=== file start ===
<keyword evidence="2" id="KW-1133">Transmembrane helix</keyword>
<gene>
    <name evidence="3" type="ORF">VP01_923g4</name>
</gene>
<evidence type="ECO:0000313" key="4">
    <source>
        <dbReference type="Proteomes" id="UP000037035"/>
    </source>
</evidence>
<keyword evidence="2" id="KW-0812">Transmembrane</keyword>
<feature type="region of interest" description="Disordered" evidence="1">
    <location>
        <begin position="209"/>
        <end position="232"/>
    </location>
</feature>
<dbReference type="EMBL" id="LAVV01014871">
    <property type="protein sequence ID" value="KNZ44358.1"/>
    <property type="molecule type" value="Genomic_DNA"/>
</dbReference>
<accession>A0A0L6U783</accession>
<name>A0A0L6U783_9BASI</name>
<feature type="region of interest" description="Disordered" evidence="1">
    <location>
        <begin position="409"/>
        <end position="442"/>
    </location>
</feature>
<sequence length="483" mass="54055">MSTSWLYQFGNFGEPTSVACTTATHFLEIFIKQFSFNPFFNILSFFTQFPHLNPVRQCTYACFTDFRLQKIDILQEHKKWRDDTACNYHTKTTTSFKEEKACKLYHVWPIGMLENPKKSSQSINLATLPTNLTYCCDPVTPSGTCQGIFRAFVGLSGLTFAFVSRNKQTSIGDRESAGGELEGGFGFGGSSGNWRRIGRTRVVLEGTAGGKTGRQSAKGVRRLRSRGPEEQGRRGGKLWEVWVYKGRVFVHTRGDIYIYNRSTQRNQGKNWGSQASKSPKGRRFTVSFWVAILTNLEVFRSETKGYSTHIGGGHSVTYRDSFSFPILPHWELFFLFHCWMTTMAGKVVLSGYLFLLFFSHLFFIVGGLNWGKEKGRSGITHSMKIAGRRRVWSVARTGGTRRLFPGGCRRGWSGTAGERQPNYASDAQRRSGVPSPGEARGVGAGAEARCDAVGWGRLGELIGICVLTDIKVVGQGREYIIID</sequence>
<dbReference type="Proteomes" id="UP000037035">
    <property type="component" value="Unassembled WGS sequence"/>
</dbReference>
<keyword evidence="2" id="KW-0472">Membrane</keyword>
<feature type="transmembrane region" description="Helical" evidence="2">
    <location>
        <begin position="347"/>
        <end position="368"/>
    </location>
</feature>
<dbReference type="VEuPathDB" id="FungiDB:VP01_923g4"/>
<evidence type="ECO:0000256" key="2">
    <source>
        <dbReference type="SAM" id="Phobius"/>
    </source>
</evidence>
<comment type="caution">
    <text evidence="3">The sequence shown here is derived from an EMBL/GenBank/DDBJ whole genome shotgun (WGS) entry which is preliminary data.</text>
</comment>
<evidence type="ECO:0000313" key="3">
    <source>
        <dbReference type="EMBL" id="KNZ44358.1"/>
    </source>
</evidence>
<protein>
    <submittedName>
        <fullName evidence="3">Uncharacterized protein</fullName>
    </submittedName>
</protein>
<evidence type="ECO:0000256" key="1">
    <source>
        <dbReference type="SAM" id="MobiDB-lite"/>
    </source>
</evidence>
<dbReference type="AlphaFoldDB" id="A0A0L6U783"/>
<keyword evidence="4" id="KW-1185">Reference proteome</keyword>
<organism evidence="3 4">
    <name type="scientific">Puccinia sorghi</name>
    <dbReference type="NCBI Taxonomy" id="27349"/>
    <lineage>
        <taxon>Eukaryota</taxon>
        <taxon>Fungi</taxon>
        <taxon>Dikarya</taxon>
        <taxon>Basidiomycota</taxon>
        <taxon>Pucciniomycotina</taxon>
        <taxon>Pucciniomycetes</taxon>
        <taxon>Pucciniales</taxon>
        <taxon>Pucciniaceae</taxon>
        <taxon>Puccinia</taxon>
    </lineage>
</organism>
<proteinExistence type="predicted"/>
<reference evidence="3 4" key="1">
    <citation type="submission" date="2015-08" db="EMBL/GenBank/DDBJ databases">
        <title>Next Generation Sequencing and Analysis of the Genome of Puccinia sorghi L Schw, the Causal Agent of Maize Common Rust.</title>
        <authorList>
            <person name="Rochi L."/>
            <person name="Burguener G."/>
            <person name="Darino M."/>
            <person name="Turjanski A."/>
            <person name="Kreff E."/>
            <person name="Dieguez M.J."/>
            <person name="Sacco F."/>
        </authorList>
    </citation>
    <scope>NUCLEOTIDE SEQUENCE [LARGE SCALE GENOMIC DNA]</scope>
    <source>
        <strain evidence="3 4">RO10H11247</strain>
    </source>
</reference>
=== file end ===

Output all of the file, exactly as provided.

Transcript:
<keyword evidence="2" id="KW-1133">Transmembrane helix</keyword>
<gene>
    <name evidence="3" type="ORF">VP01_923g4</name>
</gene>
<evidence type="ECO:0000313" key="4">
    <source>
        <dbReference type="Proteomes" id="UP000037035"/>
    </source>
</evidence>
<keyword evidence="2" id="KW-0812">Transmembrane</keyword>
<feature type="region of interest" description="Disordered" evidence="1">
    <location>
        <begin position="209"/>
        <end position="232"/>
    </location>
</feature>
<dbReference type="EMBL" id="LAVV01014871">
    <property type="protein sequence ID" value="KNZ44358.1"/>
    <property type="molecule type" value="Genomic_DNA"/>
</dbReference>
<accession>A0A0L6U783</accession>
<name>A0A0L6U783_9BASI</name>
<feature type="region of interest" description="Disordered" evidence="1">
    <location>
        <begin position="409"/>
        <end position="442"/>
    </location>
</feature>
<sequence length="483" mass="54055">MSTSWLYQFGNFGEPTSVACTTATHFLEIFIKQFSFNPFFNILSFFTQFPHLNPVRQCTYACFTDFRLQKIDILQEHKKWRDDTACNYHTKTTTSFKEEKACKLYHVWPIGMLENPKKSSQSINLATLPTNLTYCCDPVTPSGTCQGIFRAFVGLSGLTFAFVSRNKQTSIGDRESAGGELEGGFGFGGSSGNWRRIGRTRVVLEGTAGGKTGRQSAKGVRRLRSRGPEEQGRRGGKLWEVWVYKGRVFVHTRGDIYIYNRSTQRNQGKNWGSQASKSPKGRRFTVSFWVAILTNLEVFRSETKGYSTHIGGGHSVTYRDSFSFPILPHWELFFLFHCWMTTMAGKVVLSGYLFLLFFSHLFFIVGGLNWGKEKGRSGITHSMKIAGRRRVWSVARTGGTRRLFPGGCRRGWSGTAGERQPNYASDAQRRSGVPSPGEARGVGAGAEARCDAVGWGRLGELIGICVLTDIKVVGQGREYIIID</sequence>
<dbReference type="Proteomes" id="UP000037035">
    <property type="component" value="Unassembled WGS sequence"/>
</dbReference>
<keyword evidence="2" id="KW-0472">Membrane</keyword>
<feature type="transmembrane region" description="Helical" evidence="2">
    <location>
        <begin position="347"/>
        <end position="368"/>
    </location>
</feature>
<dbReference type="VEuPathDB" id="FungiDB:VP01_923g4"/>
<evidence type="ECO:0000256" key="2">
    <source>
        <dbReference type="SAM" id="Phobius"/>
    </source>
</evidence>
<comment type="caution">
    <text evidence="3">The sequence shown here is derived from an EMBL/GenBank/DDBJ whole genome shotgun (WGS) entry which is preliminary data.</text>
</comment>
<evidence type="ECO:0000313" key="3">
    <source>
        <dbReference type="EMBL" id="KNZ44358.1"/>
    </source>
</evidence>
<protein>
    <submittedName>
        <fullName evidence="3">Uncharacterized protein</fullName>
    </submittedName>
</protein>
<evidence type="ECO:0000256" key="1">
    <source>
        <dbReference type="SAM" id="MobiDB-lite"/>
    </source>
</evidence>
<dbReference type="AlphaFoldDB" id="A0A0L6U783"/>
<keyword evidence="4" id="KW-1185">Reference proteome</keyword>
<organism evidence="3 4">
    <name type="scientific">Puccinia sorghi</name>
    <dbReference type="NCBI Taxonomy" id="27349"/>
    <lineage>
        <taxon>Eukaryota</taxon>
        <taxon>Fungi</taxon>
        <taxon>Dikarya</taxon>
        <taxon>Basidiomycota</taxon>
        <taxon>Pucciniomycotina</taxon>
        <taxon>Pucciniomycetes</taxon>
        <taxon>Pucciniales</taxon>
        <taxon>Pucciniaceae</taxon>
        <taxon>Puccinia</taxon>
    </lineage>
</organism>
<proteinExistence type="predicted"/>
<reference evidence="3 4" key="1">
    <citation type="submission" date="2015-08" db="EMBL/GenBank/DDBJ databases">
        <title>Next Generation Sequencing and Analysis of the Genome of Puccinia sorghi L Schw, the Causal Agent of Maize Common Rust.</title>
        <authorList>
            <person name="Rochi L."/>
            <person name="Burguener G."/>
            <person name="Darino M."/>
            <person name="Turjanski A."/>
            <person name="Kreff E."/>
            <person name="Dieguez M.J."/>
            <person name="Sacco F."/>
        </authorList>
    </citation>
    <scope>NUCLEOTIDE SEQUENCE [LARGE SCALE GENOMIC DNA]</scope>
    <source>
        <strain evidence="3 4">RO10H11247</strain>
    </source>
</reference>